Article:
Nun in Japan speaks out over Tendai priest sexual abuse allegations (Pt. 1)

Mainichi, Japan/May 9, 2024

By Rino Yoshida

Takamatsu, Kyodo -- A Japanese Buddhist nun has stepped forward to allege that she was brainwashed and sexually violated by the chief priest of a major sect's temple for over a decade, shocking the country's religious establishment.

The news made big headlines and was all the more shocking as the alleged abuser had been mentored by a top-ranking priest of the traditional Tendai sect, which has roots in China with a history dating back 1,200 years in Japan and a significant following with close to 3 million believers nationwide.

Details of the allegations by Eicho (the woman's Buddhist name) emerged in an exclusive interview with Kyodo News. She spoke of her feeling of betrayal and the way her faith had been abused to sexually exploit her and the complex post-traumatic stress disorder she is now dealing with.

What happened in this cloistered world in the name of faith?

The woman and her legal counsel have petitioned the Tendai sect to have the accused abbot in his 60s stripped of his priesthood and for the same step to be taken against the man's mentor, another abbot in his 80s who holds the top priestly rank in Japanese Buddhism of "daisojo," whom the woman alleges facilitated his disciple's unlawful behavior. Eicho has taken the action as a last resort after making an unsuccessful criminal complaint against the abbot.

Despite struggling with painful flashbacks, Eicho, who unveiled the allegations at a Jan. 31 Tokyo press conference, told Kyodo she came forward to "restore my dignity, which has been stamped from existence for 14 years. I spent my days like a caged bird. My identity had been stolen and erased."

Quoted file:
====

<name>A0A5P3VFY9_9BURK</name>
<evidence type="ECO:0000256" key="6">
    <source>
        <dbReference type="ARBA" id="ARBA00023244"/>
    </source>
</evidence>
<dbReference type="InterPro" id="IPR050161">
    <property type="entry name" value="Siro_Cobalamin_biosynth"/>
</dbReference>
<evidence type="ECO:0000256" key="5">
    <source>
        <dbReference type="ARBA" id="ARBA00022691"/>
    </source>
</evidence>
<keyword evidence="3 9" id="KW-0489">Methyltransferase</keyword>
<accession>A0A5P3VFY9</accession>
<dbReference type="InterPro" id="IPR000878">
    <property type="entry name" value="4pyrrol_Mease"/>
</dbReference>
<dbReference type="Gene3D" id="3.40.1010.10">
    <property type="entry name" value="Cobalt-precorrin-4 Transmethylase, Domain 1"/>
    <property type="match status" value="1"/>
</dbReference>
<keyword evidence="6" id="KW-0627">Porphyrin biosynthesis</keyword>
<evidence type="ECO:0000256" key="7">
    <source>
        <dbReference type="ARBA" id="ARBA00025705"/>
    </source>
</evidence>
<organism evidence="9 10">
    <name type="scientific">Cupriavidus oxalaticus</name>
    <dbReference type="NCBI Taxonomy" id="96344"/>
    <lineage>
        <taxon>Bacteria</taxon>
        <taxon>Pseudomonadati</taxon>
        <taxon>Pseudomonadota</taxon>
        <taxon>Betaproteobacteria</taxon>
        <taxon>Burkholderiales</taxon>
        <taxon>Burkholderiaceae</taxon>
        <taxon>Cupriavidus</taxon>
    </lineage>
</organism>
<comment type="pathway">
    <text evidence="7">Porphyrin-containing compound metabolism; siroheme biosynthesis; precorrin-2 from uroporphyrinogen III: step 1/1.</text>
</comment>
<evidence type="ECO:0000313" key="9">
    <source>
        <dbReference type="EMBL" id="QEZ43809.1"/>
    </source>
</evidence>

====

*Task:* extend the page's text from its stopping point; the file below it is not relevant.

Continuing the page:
Eicho hopes to raise awareness about sexual violence against women, especially in the context of religion where victims might find it all but impossible to speak out against their assailants for fear of religious retribution.

The following is based on Eicho's account, as the Tendai sect and its priests would not respond to requests for interviews regarding the facts of the case.

Brought up in faith

Eicho's maternal grandfather was a high-ranking Tendai priest in Kagawa Prefecture, western Japan, and she grew up praying to "the Buddha" from an early age, becoming very fond of the teachings as she began cleaning the temple halls with her grandmother as a girl.

Her temple visits were a source of strength, and "the Buddha," she recalls, was "a great presence that gently enveloped" her.

When Eicho was in grade school, the daisojo, who is her mother's cousin, was bestowed the title "Great Acharya" for becoming one of the few to successfully complete the "1,000-day kaihogyo," an arduous ascetic practice performed over seven years that involves repeated walking of a route on Mt. Hiei, which straddles Shiga and Kyoto prefectures and is the location of Enryakuji Temple, the headquarters of the Tendai sect.

Eicho says she was told by her relatives at the time that with the achievement, the high-ranking priest had become "the closest thing to the Buddha", and that she herself came to revere him as a "living Buddha."

Eicho married at age 26. She began living with her husband, but when she needed to care for her ailing parents, she quit her job and devoted herself to their care for nearly a decade.